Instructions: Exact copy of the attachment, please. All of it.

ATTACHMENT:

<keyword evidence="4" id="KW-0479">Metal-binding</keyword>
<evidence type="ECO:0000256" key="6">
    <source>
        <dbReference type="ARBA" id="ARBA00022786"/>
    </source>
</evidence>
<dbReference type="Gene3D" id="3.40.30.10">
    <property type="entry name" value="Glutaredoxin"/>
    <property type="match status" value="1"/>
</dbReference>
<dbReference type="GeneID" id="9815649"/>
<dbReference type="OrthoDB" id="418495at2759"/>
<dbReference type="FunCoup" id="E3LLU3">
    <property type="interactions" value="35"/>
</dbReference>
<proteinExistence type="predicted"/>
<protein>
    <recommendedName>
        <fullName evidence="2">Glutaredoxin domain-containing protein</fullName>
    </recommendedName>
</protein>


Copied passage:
<keyword evidence="4" id="KW-0479">Metal-binding</keyword>
<evidence type="ECO:0000256" key="6">
    <source>
        <dbReference type="ARBA" id="ARBA00022786"/>
    </source>
</evidence>
<dbReference type="Gene3D" id="3.40.30.10">
    <property type="entry name" value="Glutaredoxin"/>
    <property type="match status" value="1"/>
</dbReference>
<dbReference type="GeneID" id="9815649"/>
<dbReference type="OrthoDB" id="418495at2759"/>
<dbReference type="FunCoup" id="E3LLU3">
    <property type="interactions" value="35"/>
</dbReference>
<proteinExistence type="predicted"/>
<protein>
    <recommendedName>
        <fullName evidence="2">Glutaredoxin domain-containing protein</fullName>
    </recommendedName>
</protein>